Throughout my 10-year battle (and at times it has been a battle) with GERD my chief complaint has not been the typical burning sensation but chest pain (like I'm being pinched in the center of my sternum) and a feeling of pressure in my chest directed from below. And regardless of symptoms, the best, nearly instantaneous relief of my symptoms occurs by passing gas (recally, not burping). If I have a pain in my chest I know that within a minute or two I'll pass gas which alleviates the pain. I've tried to explain this phenomenon to my primary care physician and my GE, believing there has to be some sort of link between abdominal pressure and chest pain, or a differential occurring above and below the lower esophageal sphicter but this explanation is dismissed. My symptoms also worsen whenever I do activity which requires upper body exertion like carrying heavy objects. Even so, they improve greatly as soon as I pass gas. I can't be the only one with this pressure/passing gas causality. Conversely, if I'm not passing gas regularly, for whatever reason, my GERD symptoms are always present.
I take my PPI once a day upon rising (I don't always 30 minutes before food consumption). My real trigger foods are tomato sauce, chocolate, and for some reason, eggs. I must admit I don't help myself by drinking coffee the first thing (after taking the Nexium) on an empty stomach but need that cup to become functional. So it's PPI, coffee, a BM, and then breakfast. Breakfast is always the same, cereal and toast. I don't always have lunch but when I do it's something light like tuna, a slice of peanut butter toast, or yogurt. Dinner is whatever my wife puts in front of me. I'm careful not to eat too much as it practically gaurantees that feeling of bloating and chest pressure.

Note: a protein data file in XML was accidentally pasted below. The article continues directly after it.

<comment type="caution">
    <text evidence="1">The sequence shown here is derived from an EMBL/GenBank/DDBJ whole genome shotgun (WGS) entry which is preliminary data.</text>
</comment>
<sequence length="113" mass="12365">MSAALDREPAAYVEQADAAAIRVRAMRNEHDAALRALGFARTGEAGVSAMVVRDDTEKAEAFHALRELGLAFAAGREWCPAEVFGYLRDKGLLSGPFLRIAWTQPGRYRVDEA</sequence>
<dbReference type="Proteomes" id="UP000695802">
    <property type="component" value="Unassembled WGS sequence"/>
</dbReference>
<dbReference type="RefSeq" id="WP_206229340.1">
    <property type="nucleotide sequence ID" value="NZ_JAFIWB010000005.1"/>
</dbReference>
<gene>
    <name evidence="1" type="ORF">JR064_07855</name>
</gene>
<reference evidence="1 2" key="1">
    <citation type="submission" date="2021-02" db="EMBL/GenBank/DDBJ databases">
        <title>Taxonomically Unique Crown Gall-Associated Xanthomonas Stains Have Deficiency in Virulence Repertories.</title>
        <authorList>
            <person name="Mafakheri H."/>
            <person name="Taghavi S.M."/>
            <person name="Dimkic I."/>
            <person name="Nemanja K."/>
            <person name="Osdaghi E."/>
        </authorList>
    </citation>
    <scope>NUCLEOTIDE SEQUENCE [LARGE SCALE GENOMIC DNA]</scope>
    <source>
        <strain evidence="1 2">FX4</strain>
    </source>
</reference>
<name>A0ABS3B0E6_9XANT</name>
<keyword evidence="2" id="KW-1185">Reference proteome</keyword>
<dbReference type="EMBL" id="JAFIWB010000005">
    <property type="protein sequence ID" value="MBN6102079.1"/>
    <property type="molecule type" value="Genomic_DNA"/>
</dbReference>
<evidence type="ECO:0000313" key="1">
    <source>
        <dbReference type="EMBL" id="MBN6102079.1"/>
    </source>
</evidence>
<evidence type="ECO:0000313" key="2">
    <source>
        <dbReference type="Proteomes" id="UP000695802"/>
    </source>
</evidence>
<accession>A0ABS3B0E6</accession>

I sleep with the head of my bed raised. Before retiring I can usually tell if I'll need the Mylanta which almost always keeps symptoms under control and affords a decent night's sleep.
Finally, it's been increasingly necessary to wear loose fitting pants as even the smallest contriction on the abdomen results in a feeling of pressure in the chest.
Every few months it seems like you hear a new horror story about long term use of PPIs. When first prescribed I was told PPIs had a long track record of safe use. Then came an increased risk of hip and wrist fractures, followed last year by a link to chronic kidney disease. The latest is an increased risk of dementia. I find myself wondering what the heck am I doing to my body in the long term.
And I continue to suffer from GERD. Particularly distressing is in the past month or two I've experienced strange, albeit brief,
episodes in which I feel I can't draw a deep breath. It only lasts a minute and comes with no rhyme or reason. My last EGD showed no hiatal hernia so I'm at a loss to explain it. I'm to the point where I'm considering either a Nissan fundoplication or the newer TIF (transoral incisionless fundoplicaton) procedure.
It was while researching the TIF that I stumbled across this website and after reading overwhelming, albeit anecdotal, evidence of Apple Cider Vinegar (ACV) helping with GERD that I've decided to give it a try in hopes of weaning myself off PPIs and avoiding surgery.
I'm entertaining the theory that the stomach requires a certain amount of acid for proper digestion and that long term PPI intake has compromised that ability, along with the normal intestinal gut flora. And I don't think it unreasonable to assume that my particularly nasty flare up of GERD symptoms might actually be the result of H. Pylori or C. Diff infections. I'm hopeful the
introduction of ACV to the digestive process will at least mitigate my symptoms.
My plan involves adding ACV while methodically reducing my PPI intake. On Day 1 I took my PPI as usual. On Day 2 I skipped the PPI and took it again on Day 3. I'll continue taking the PPI every other day for three weeks and then reduce PPI intake to every third day for an additional three weeks.